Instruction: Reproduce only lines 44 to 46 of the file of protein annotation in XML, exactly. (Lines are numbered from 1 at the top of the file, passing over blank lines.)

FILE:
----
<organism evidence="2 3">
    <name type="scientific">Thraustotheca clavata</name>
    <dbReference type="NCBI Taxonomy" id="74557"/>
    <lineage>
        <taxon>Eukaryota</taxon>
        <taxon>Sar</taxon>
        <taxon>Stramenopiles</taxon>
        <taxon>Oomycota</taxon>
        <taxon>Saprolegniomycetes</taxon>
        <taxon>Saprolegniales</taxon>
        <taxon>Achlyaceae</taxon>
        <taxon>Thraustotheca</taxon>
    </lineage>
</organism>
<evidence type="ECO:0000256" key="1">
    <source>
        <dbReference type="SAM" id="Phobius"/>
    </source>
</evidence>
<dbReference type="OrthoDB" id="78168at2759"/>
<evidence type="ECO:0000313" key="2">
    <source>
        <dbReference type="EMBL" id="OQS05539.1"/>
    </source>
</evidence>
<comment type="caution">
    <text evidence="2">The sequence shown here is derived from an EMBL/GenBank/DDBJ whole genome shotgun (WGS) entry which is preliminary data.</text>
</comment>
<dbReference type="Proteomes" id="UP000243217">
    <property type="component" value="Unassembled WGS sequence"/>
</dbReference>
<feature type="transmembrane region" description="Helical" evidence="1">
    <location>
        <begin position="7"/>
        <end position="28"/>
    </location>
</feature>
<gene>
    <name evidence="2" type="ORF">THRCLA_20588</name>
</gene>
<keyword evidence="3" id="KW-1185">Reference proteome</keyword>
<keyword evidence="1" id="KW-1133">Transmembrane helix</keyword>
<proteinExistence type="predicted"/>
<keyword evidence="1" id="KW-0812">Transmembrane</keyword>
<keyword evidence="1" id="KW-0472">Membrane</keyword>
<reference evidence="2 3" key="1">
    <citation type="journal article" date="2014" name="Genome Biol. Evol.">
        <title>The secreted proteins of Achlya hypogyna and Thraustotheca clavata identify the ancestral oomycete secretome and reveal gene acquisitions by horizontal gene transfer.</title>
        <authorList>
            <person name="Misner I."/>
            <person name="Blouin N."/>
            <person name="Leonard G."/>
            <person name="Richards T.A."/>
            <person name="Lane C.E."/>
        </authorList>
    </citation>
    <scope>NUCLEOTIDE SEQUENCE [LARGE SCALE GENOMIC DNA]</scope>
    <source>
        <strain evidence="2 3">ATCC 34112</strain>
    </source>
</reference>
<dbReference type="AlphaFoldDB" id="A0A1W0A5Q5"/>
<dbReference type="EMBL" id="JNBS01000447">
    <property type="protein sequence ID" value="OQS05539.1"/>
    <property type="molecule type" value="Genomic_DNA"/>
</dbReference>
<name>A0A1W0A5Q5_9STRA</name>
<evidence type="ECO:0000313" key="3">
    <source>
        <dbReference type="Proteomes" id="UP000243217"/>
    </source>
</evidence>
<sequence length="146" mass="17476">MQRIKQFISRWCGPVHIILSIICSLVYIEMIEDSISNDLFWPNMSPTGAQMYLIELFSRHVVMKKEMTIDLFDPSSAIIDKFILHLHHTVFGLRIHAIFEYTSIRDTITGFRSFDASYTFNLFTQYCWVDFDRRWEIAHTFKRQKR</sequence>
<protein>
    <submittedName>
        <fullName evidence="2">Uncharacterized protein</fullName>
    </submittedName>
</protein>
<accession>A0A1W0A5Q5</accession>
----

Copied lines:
<keyword evidence="1" id="KW-0812">Transmembrane</keyword>
<keyword evidence="1" id="KW-0472">Membrane</keyword>
<reference evidence="2 3" key="1">